Activision Blizzard (NASDAQ: ATVI) closed out its fiscal 2017 in dramatic fashion last week when it trounced Wall Street's earnings expectations. Following the report, CEO Bobby Kotick held a conference call during which he and his management team explained why they see that record profit haul as just a small step on a long runway of growth ahead as the developer benefits from long-term trends like digital game delivery and esports broadcasting.
Below are a few highlights from that chat.
1. Casual game growth
The King Digital side of the business has been logging painful losses in its casual gamer base for more than a year, but the business recently stabilized. The audience ticked down to 290 million users in the fourth quarter from 293 million, compared to far greater declines in each of the last four quarters.
King managed a few other important wins, including a new gamer engagement record of 37 minutes per day. Management said the Candy Crush franchise dominated app sales charts, and powered a return to sales growth for the segment over the entire year.
2. Call of Duty isn't showing its age
Call of Duty: World War II was the top grossing game around the world for the full year, marking the eighth time in the last nine years that the franchise has topped the sales charts. Meanwhile, digital sales are making each new release more valuable than its predecessor.
That's because Activision is keeping fans engaged with periodic content releases so that the useful life of each title extends well past the launch quarter. The increasing popularity of full-game digital purchases is boosting profitability for this franchise and for Activision's other major titles. Management sees plenty of room for both positive trends to continue into future years.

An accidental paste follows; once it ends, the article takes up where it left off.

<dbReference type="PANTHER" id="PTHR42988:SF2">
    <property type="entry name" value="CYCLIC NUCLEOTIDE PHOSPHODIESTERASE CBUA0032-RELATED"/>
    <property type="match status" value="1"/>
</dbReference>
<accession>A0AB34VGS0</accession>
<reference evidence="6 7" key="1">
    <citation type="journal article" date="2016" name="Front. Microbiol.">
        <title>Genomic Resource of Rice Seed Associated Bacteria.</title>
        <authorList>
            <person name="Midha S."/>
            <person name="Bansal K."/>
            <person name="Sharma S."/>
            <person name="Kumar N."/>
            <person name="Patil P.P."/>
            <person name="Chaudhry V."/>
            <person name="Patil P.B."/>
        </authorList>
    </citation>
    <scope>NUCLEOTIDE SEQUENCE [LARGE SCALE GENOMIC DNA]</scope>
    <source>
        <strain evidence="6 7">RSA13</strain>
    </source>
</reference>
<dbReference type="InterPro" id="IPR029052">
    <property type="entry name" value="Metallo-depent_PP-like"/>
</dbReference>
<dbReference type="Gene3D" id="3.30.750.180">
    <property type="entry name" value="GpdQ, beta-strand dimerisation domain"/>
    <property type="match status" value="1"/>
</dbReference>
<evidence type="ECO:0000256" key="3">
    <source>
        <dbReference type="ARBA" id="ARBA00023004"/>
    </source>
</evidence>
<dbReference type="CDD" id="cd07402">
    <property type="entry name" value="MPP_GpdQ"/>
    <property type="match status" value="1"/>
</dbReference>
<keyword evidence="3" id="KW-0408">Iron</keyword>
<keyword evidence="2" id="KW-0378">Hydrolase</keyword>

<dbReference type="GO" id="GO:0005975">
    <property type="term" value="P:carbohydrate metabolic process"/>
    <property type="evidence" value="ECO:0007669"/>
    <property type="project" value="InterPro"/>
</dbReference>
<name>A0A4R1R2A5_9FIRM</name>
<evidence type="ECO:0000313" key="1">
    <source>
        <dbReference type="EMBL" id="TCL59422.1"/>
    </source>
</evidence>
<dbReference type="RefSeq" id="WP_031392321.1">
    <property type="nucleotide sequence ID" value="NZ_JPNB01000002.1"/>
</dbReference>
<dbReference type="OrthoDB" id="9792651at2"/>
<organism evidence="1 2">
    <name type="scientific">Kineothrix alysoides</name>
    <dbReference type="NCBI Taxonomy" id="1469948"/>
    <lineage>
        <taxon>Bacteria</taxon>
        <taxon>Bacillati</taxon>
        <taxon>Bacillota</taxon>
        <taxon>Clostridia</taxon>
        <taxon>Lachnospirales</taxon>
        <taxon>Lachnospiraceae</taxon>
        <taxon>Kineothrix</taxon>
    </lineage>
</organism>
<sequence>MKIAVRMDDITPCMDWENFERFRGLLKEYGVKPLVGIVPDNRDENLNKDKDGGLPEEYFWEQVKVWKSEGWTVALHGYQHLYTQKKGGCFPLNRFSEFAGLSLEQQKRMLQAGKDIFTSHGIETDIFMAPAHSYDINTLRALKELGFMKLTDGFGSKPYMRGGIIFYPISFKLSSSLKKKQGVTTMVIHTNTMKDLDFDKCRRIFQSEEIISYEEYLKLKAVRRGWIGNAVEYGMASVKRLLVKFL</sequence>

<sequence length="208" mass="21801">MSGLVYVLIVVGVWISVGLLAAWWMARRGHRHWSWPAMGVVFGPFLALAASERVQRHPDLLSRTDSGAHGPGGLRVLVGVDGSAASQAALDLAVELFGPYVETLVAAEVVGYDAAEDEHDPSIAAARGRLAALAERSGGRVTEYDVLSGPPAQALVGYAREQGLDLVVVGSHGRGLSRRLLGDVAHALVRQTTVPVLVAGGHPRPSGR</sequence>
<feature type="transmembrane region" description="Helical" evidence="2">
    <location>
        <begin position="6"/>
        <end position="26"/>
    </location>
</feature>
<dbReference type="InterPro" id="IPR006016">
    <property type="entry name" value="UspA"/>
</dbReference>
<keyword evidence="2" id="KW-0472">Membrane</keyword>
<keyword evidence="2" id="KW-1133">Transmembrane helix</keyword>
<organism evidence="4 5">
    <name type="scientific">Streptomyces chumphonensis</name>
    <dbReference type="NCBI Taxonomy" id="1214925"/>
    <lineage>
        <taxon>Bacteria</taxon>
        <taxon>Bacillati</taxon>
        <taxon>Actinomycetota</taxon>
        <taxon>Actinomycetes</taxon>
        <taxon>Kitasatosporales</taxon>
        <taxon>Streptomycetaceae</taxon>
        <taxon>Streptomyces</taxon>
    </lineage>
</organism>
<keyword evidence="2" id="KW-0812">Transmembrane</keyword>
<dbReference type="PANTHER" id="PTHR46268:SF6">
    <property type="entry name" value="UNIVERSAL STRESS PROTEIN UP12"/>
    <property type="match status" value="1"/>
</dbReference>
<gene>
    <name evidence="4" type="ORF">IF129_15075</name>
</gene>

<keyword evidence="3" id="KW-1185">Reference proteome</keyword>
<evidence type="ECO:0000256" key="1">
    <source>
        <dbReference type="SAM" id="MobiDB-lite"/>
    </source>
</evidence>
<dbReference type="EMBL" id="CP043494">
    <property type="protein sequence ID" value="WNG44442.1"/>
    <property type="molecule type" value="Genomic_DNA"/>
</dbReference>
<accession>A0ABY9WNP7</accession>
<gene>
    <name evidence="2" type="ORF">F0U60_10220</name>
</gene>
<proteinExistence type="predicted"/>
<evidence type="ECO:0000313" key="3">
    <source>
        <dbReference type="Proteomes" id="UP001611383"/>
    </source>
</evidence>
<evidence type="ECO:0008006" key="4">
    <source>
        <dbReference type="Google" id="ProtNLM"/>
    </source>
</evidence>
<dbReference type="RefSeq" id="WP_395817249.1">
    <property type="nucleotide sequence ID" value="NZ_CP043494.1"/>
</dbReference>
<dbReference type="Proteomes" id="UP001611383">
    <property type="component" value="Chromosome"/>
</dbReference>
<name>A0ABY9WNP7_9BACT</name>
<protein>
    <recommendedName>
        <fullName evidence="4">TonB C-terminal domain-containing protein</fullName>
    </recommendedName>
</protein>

3. Gamers value virtual goods
In-game purchases represent a huge profit avenue for video game publishers -- but one that comes with significant risks. Rival Electronic Arts, for example, missed its sales target for Star Wars: Battlefront II after gamers rejected its approach to microtransactions.
Activision's results showed that gamers, in most cases, are willing to pay up for these digital products. Spending on virtual goods and services passed spending on downloadable content in both the Call of Duty and Destiny franchises last year, in fact, and executives expect that to happen again in 2018.
Activision ended up blowing past its initial 2017 sales guidance by over $1 billion, and it could be taking a similarly conservative approach to this year's forecast. For 2018, Kotick and his team see revenue rising 5% to $7.35 billion, with in-game digital spending leading the way.
Major content updates in the Destiny and World of Warcraft franchises are on the way over the next few months, but investors won't have a precise handle on full-year results until the second half of 2018. That's when Activision unleashes another Call of Duty title and makes important strides in two of its newer, but most promising, revenue streams. Its esports leagues should reach profitability around that time, just as the company rolls out its in-game advertising platform.
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Demitrios Kalogeropoulos owns shares of Activision Blizzard. The Motley Fool owns shares of and recommends Activision Blizzard. The Motley Fool recommends Electronic Arts. The Motley Fool has a disclosure policy.